I do have some good news that I believe will make getting my lifestyle under control a little easier: I have a job lined up for May, when I pseudo-finish school. I say that because I was meant to graduate in May, but it turns out I'll be short a few credit hours and will have to squeeze in a class or two part-time over the next year while I experience gainful full-time employment for the first time in more than five years.

I'll give more specific information about my burgeoning career in a future post, but for now I'll say simply that I'll be working for a non-profit advocacy organization whose mission I've been committed to for many years. And it's not just an administrative job like all my others. I will be a program manager, and in time, the expert in my field--not just in Chicago, but in all of the United States. That's not meant to sound grandiose--it's just that Chicago is a leading city for my field.

I consider earning this job to be the fulfillment of a commitment I made to myself after getting laid off in 2002. I returned to school with a plan to change my life and do something good. I set my sights on this organization, and five years later I have the job. Sometimes I fail to take credit for my successes, for the systematic way I took all the necessary steps to arrive here. I had a loosely defined plan (which is about as close as I get to "ambition"), I allowed myself to be influenced and motivated by good people along the way, and now I have what I set out to get five years ago.

Best of all, my new career has nothing whatsoever to do with my degree. When I returned to school at the age of 32, I vowed to study something I found interesting and fulfilling to me personally (Latin American and Latino Studies), without regard for career. I believed things would work out if I was true to myself and my values, and it turns out I was right. I have received a wonderful gift, to be able to live like this, and I want to prolong it as long as I can.

And I'm mindful that I'm just starting a real career at the age of 36, and while I may only be a post-pubescent teenager in CR years, I'm still beginning perhaps a decade late compared to my peers who are graduating and beginning the careers in their early twenties. So, obviously I must live longer (and even longer!) so that I can enjoy a similar--or even longer (longer longer)--career! CR is my ticket to do it--I believe that--so now I have yet another reason to get back to CR!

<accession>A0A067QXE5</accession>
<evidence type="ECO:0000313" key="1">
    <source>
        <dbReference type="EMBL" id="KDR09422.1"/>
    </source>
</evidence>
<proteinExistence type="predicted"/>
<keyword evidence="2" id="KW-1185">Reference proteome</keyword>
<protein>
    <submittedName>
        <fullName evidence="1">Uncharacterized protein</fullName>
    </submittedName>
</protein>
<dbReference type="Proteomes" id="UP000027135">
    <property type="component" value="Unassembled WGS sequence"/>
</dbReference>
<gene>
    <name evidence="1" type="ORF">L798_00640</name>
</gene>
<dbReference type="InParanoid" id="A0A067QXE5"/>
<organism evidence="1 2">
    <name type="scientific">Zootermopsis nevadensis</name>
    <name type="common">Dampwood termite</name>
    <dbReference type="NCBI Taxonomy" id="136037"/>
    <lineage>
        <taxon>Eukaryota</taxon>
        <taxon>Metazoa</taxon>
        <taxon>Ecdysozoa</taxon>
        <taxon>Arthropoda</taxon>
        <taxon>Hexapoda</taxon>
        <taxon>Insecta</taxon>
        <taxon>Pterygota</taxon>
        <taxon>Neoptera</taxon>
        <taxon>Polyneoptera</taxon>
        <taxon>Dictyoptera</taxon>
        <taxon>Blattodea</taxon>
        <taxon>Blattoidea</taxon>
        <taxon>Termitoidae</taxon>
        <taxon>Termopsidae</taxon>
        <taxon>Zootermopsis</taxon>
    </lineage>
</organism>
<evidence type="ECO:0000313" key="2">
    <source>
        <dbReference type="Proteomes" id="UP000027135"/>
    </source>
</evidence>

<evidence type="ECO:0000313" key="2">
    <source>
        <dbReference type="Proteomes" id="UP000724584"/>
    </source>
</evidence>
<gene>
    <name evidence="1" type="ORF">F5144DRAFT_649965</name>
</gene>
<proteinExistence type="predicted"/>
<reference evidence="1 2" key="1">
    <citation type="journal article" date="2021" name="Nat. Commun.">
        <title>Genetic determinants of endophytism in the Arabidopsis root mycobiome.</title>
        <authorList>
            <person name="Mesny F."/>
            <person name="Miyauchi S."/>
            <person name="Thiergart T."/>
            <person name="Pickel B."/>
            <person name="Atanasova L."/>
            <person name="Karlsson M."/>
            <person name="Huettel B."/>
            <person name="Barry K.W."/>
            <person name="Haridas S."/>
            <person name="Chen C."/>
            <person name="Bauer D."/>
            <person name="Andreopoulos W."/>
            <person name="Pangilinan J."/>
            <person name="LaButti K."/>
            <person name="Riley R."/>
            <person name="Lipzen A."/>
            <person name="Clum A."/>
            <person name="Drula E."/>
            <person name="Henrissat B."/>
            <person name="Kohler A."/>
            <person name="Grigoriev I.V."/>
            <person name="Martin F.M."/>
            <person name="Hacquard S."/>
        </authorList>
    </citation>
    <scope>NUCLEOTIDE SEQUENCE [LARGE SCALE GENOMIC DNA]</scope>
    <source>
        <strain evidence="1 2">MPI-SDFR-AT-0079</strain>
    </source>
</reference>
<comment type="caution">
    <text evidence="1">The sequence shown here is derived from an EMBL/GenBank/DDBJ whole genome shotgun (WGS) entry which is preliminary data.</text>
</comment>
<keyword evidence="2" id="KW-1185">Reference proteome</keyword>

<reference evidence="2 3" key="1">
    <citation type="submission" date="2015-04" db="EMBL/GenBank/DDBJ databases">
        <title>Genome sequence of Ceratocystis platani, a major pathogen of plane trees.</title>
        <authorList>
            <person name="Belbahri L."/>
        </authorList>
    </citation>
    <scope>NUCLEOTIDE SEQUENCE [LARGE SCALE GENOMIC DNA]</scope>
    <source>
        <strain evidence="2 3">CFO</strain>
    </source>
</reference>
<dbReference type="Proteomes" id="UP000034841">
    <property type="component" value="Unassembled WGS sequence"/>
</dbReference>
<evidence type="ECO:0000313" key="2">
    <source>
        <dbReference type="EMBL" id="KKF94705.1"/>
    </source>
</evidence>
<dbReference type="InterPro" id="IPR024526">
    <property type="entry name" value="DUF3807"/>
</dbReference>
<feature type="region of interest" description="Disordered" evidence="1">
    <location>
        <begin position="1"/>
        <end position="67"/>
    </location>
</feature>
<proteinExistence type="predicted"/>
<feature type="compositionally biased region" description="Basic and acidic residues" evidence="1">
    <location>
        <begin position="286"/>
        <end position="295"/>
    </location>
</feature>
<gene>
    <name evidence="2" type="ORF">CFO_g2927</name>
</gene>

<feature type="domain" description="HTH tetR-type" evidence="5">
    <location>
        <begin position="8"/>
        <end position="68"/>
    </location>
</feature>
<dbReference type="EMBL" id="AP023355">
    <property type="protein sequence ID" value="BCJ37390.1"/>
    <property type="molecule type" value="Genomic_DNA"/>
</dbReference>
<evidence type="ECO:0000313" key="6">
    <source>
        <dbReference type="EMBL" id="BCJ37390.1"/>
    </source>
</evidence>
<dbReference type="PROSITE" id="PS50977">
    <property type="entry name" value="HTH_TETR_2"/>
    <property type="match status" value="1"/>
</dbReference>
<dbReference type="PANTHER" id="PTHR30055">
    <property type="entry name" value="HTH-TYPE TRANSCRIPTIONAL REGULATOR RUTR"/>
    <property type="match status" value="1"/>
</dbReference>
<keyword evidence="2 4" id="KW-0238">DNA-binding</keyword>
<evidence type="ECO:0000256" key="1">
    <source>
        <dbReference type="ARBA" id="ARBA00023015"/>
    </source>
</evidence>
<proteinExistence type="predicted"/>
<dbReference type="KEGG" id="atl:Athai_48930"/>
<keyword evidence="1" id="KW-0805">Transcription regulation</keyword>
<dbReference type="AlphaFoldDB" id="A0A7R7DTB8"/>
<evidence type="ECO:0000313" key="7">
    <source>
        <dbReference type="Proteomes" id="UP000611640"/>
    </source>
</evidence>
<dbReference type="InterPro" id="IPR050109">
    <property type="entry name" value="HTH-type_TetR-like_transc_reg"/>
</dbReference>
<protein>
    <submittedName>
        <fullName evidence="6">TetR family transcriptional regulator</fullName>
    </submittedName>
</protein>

Finally, I'm also continuing work on a novel I started last year, and what creative energy that remains after my writing for school has been funneled into that instead of the blog. It's a passion of mine that needs to be nurtured at all costs, and one of those costs is the frequency of my blogging. Sorry--but any of you who are artists of one sort or another understand what happens when a creative endeavor begins to gather critical mass and take off.

So, that's where I'm at right now. Thanks to those of you who left comments wondering what had become of me. I'm right here, and I'm still reading the blogs and the e-mail list. I swear I'll be back in full-force when this semester is over!

Saturday, March 03, 2007

Existential Crisis!

I have some great news: I am not suicidal!

I'd always suspected that I was not suicidal, but how could I have ever known for sure? I mean, it's really easy to sit there and say, "I want to be alive! Living is great!" But where do you find your proof? How do you know your desire to be alive springs from a passionate lust for life, or some sense of purpose, and isn't just instinctive and reflexive, the product of the basic survival impulse?

However bad things get, however defeated I ever might feel in an individual moment, it seems that I generally return to an optimistic attitude. I know that I can probably have a good life and make a difference, and all that stuff. But sometimes I wonder, "what's the point of it all," and "why bother?"

I realize that I am not breaking any new ground here, and people far more well-read and well-spoken and intelligent and possessed of more philosophical curiosity than I have waxed eloquently about these questions for, like, a really long time. If I have nothing new to say about these things, then, what am I going on about here? Well, a week or two ago, this question popped into my head, unbidden:

"Why would I want to live even LONGER...when this is all meaningless, and I could die today and I wouldn't even care because I'd be dead, so I wouldn't know any better, right?" What would I want with all that extra time? Why not just "live it up" now and who cares when I croak, if it's at 50 or 80 or 120?